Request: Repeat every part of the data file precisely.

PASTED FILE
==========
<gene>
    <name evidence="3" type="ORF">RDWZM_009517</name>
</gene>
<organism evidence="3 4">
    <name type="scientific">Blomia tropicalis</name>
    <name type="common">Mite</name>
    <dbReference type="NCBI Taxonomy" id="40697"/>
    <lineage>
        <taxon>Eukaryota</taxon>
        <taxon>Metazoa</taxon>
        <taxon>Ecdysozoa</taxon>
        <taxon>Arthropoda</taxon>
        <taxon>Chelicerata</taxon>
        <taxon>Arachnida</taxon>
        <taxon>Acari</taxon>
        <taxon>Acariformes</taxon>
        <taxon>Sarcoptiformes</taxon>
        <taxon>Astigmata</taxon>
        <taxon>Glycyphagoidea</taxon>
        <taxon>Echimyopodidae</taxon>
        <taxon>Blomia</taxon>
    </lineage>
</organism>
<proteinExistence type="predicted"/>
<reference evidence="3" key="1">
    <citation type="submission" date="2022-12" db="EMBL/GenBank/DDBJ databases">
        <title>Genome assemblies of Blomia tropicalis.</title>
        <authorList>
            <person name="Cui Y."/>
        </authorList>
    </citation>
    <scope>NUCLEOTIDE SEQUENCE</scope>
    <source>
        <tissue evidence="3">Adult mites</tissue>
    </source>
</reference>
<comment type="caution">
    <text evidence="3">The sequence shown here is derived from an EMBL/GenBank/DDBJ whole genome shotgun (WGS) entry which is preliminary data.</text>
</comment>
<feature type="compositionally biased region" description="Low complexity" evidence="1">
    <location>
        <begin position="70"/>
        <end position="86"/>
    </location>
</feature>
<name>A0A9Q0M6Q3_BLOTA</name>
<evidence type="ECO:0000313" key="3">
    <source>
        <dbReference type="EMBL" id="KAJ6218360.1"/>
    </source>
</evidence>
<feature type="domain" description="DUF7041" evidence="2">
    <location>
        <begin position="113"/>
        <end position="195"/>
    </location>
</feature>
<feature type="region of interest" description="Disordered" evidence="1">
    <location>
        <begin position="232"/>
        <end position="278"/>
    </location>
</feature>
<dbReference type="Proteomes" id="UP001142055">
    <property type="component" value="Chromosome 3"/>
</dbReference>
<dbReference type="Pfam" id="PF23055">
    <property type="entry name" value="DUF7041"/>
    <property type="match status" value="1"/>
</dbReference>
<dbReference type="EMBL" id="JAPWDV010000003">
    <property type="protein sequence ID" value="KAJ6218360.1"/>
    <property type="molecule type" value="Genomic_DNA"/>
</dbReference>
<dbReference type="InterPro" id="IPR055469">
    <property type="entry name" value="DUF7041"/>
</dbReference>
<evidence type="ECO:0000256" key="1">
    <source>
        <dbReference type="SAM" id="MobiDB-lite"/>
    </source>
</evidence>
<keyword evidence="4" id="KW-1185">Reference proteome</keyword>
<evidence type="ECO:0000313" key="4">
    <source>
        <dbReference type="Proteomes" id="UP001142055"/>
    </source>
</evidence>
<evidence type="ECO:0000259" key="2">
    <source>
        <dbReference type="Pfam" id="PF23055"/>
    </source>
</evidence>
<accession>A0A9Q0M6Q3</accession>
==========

<gene>
    <name evidence="3" type="ORF">RDWZM_009517</name>
</gene>
<organism evidence="3 4">
    <name type="scientific">Blomia tropicalis</name>
    <name type="common">Mite</name>
    <dbReference type="NCBI Taxonomy" id="40697"/>
    <lineage>
        <taxon>Eukaryota</taxon>
        <taxon>Metazoa</taxon>
        <taxon>Ecdysozoa</taxon>
        <taxon>Arthropoda</taxon>
        <taxon>Chelicerata</taxon>
        <taxon>Arachnida</taxon>
        <taxon>Acari</taxon>
        <taxon>Acariformes</taxon>
        <taxon>Sarcoptiformes</taxon>
        <taxon>Astigmata</taxon>
        <taxon>Glycyphagoidea</taxon>
        <taxon>Echimyopodidae</taxon>
        <taxon>Blomia</taxon>
    </lineage>
</organism>
<proteinExistence type="predicted"/>
<reference evidence="3" key="1">
    <citation type="submission" date="2022-12" db="EMBL/GenBank/DDBJ databases">
        <title>Genome assemblies of Blomia tropicalis.</title>
        <authorList>
            <person name="Cui Y."/>
        </authorList>
    </citation>
    <scope>NUCLEOTIDE SEQUENCE</scope>
    <source>
        <tissue evidence="3">Adult mites</tissue>
    </source>
</reference>
<comment type="caution">
    <text evidence="3">The sequence shown here is derived from an EMBL/GenBank/DDBJ whole genome shotgun (WGS) entry which is preliminary data.</text>
</comment>
<feature type="compositionally biased region" description="Low complexity" evidence="1">
    <location>
        <begin position="70"/>
        <end position="86"/>
    </location>
</feature>
<name>A0A9Q0M6Q3_BLOTA</name>
<evidence type="ECO:0000313" key="3">
    <source>
        <dbReference type="EMBL" id="KAJ6218360.1"/>
    </source>
</evidence>
<feature type="domain" description="DUF7041" evidence="2">
    <location>
        <begin position="113"/>
        <end position="195"/>
    </location>
</feature>
<feature type="region of interest" description="Disordered" evidence="1">
    <location>
        <begin position="232"/>
        <end position="278"/>
    </location>
</feature>
<dbReference type="Proteomes" id="UP001142055">
    <property type="component" value="Chromosome 3"/>
</dbReference>
<dbReference type="Pfam" id="PF23055">
    <property type="entry name" value="DUF7041"/>
    <property type="match status" value="1"/>
</dbReference>
<dbReference type="EMBL" id="JAPWDV010000003">
    <property type="protein sequence ID" value="KAJ6218360.1"/>
    <property type="molecule type" value="Genomic_DNA"/>
</dbReference>
<dbReference type="InterPro" id="IPR055469">
    <property type="entry name" value="DUF7041"/>
</dbReference>
<evidence type="ECO:0000256" key="1">
    <source>
        <dbReference type="SAM" id="MobiDB-lite"/>
    </source>
</evidence>
<keyword evidence="4" id="KW-1185">Reference proteome</keyword>
<evidence type="ECO:0000313" key="4">
    <source>
        <dbReference type="Proteomes" id="UP001142055"/>
    </source>
</evidence>
<evidence type="ECO:0000259" key="2">
    <source>
        <dbReference type="Pfam" id="PF23055"/>
    </source>
</evidence>
<accession>A0A9Q0M6Q3</accession>